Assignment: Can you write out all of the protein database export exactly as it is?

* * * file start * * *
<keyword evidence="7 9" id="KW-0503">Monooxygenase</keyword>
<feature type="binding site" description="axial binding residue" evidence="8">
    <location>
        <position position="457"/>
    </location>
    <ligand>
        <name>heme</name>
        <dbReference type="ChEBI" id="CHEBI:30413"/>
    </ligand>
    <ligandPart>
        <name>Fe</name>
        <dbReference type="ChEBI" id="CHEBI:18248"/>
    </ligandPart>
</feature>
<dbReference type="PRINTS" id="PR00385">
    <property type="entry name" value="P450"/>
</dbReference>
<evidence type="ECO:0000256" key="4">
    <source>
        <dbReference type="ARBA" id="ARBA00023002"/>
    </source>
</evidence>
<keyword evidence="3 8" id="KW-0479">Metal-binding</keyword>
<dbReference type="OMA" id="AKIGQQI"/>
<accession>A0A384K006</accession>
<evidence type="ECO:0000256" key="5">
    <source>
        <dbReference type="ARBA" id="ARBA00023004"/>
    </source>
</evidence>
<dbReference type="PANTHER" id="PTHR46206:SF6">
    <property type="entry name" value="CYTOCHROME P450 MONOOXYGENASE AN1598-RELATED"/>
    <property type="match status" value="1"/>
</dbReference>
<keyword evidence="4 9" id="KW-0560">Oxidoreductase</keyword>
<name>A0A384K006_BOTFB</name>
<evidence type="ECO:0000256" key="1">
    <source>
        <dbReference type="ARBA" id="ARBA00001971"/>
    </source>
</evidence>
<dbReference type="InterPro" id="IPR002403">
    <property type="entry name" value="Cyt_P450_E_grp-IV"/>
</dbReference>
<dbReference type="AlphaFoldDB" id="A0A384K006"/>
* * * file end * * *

<keyword evidence="7 9" id="KW-0503">Monooxygenase</keyword>
<feature type="binding site" description="axial binding residue" evidence="8">
    <location>
        <position position="457"/>
    </location>
    <ligand>
        <name>heme</name>
        <dbReference type="ChEBI" id="CHEBI:30413"/>
    </ligand>
    <ligandPart>
        <name>Fe</name>
        <dbReference type="ChEBI" id="CHEBI:18248"/>
    </ligandPart>
</feature>
<dbReference type="PRINTS" id="PR00385">
    <property type="entry name" value="P450"/>
</dbReference>
<evidence type="ECO:0000256" key="4">
    <source>
        <dbReference type="ARBA" id="ARBA00023002"/>
    </source>
</evidence>
<keyword evidence="3 8" id="KW-0479">Metal-binding</keyword>
<dbReference type="OMA" id="AKIGQQI"/>
<accession>A0A384K006</accession>
<evidence type="ECO:0000256" key="5">
    <source>
        <dbReference type="ARBA" id="ARBA00023004"/>
    </source>
</evidence>
<dbReference type="PANTHER" id="PTHR46206:SF6">
    <property type="entry name" value="CYTOCHROME P450 MONOOXYGENASE AN1598-RELATED"/>
    <property type="match status" value="1"/>
</dbReference>
<keyword evidence="4 9" id="KW-0560">Oxidoreductase</keyword>
<name>A0A384K006_BOTFB</name>
<evidence type="ECO:0000256" key="1">
    <source>
        <dbReference type="ARBA" id="ARBA00001971"/>
    </source>
</evidence>
<dbReference type="InterPro" id="IPR002403">
    <property type="entry name" value="Cyt_P450_E_grp-IV"/>
</dbReference>
<dbReference type="AlphaFoldDB" id="A0A384K006"/>